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lgpiper

Reading Slothfully

I was told in elementary school that I only could read at half the speed for success in college. Oh well, one benefit of slow reading is you get to live with the characters a longer period of time. I read in a vain attempt to better understand people. At my other homes, I'm known as a spouse, pop, guy in the choir, physical chemist, computer/web dilettante and child-care provider. In theory, I'm a published author, if you consider stuff like Quenching Cross Sections for Electronic Energy Transfer Reactions Between Metastable Argon Atoms and Noble Gases and Small Molecules to count as publications. I've strewn dozens of such fascinating things to the winds.

Currently reading

A Christmas Carol
Charles Dickens
The Way Some People Die
Ross Macdonald
Envy of Angels
Matt Wallace
The Fellowship of the Frog
Edgar Wallace
Code of Conduct (The Jani Kilian Chronicles Book 1)
Kristine Smith
A Good Death
Christopher R. Cox
The Black Cargo
John P. Marquand
A Highland Christmas
M.C. Beaton
Tales from Moominvalley
Tove Jansson, Thomas Warburton
Moominland Midwinter
Tove Jansson, Thomas Warburton

The Barbarous Coast

The Barbarous Coast - Ross Macdonald For some reason, I stumbled across an article on my telephone, from The New Repbulic, about how Ross Macdonald was every bit as good, if not better, than Raymond Chandler, when it came to writing hard-boiled, noir detective fiction. So, I had to find me some Ross Macdonald. I have a vague feeling I'd tried doing this before, and none was to be found in my local library. But, the Boston Public Library did have a few Macdonald's available for us Kindle folk. So, I began my Macdonald investigations with this particular book.

So, we're in Hollywood in the 1950s. Lew Archer is called to The Channel Club to meet with Clarence Bassett, the club's manager. It seems Bassett wants Archer to "dispose of" an annoyance, one George Wall. Wall, who claims to be married to Hester Campbell, claims she's run out on him, in Toronto, and is likely back in Southern California, and likely with one of the Channel Club's richest, most influential members, Simon Graff, the movie mogul. On his way into the club, Archer had already run into Wall. On the way out, he tries to chase Wall off, but Wall begs Archer to find his wife. Archer agrees to do that.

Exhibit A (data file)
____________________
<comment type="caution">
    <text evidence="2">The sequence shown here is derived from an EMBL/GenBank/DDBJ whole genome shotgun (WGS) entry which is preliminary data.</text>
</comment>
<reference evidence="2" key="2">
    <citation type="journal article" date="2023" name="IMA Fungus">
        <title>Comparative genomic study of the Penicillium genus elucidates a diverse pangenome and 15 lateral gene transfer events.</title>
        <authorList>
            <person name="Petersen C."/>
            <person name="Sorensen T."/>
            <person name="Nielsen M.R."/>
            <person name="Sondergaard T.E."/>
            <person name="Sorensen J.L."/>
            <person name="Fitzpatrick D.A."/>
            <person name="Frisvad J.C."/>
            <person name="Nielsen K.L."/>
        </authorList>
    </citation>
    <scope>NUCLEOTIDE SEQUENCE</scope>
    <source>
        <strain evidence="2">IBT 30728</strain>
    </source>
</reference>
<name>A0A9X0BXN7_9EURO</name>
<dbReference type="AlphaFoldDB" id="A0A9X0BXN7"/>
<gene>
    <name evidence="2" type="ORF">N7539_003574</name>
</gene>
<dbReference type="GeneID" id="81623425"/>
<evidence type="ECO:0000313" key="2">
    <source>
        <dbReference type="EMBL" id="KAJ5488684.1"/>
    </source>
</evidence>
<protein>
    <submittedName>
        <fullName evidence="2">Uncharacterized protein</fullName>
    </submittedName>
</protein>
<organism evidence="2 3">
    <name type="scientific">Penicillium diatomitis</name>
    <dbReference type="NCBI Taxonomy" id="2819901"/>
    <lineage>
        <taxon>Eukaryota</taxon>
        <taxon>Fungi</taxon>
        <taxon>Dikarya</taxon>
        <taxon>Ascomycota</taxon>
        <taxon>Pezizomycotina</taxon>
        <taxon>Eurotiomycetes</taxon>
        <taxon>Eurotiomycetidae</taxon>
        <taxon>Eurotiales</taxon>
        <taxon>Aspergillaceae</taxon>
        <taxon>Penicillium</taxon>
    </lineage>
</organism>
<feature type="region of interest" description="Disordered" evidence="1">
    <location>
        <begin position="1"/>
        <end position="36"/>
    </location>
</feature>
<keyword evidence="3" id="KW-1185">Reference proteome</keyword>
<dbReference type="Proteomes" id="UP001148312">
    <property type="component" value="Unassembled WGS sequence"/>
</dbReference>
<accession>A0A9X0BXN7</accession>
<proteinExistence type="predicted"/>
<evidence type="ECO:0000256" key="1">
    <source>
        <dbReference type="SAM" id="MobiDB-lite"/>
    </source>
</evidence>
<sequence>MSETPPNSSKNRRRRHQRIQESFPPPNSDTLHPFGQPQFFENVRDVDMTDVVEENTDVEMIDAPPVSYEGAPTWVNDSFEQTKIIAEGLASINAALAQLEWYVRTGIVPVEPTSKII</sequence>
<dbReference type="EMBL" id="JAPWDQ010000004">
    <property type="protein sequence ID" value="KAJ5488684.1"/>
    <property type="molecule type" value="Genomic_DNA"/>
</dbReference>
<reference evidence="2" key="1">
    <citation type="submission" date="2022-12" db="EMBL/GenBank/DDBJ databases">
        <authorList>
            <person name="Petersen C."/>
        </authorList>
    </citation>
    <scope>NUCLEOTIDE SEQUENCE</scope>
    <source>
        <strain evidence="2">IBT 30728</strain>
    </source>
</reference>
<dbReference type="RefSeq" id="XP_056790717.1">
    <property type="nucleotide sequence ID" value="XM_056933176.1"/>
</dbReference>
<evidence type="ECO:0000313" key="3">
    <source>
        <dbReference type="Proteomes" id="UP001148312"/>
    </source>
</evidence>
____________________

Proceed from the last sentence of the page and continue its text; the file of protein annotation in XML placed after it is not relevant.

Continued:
So, Archer begins looking for the wife, and along the way runs into a variety of weird occurrences: some folks seem suddenly to have garnered magic movie contracts, despite having no prior skill; some folks, who were thriving, suddenly find themselves on the down-hill slide; floozies and drunks wander into and out of the scenes; etc. Along the way, bodies start piling up, gangsters drift in and out, Archer and others get the crap beaten out of them, and so forth. All the good stuff of hard-boiled, noir novels. The one thing missing is that Archer doesn't appear to live on a steady diet of whiskey, unlike Philip Marlowe and Sam Spade.

Anyway, this is quite good, albeit a bit convoluted. I'll definitely be hunting me some more Archer.

Interestingly, I just discovered that one can take a class at an Ivy League college in Hard-Boiled and Noir Crime Fiction. Who knew life's gutter creatures had ascended the ivory towers of academia?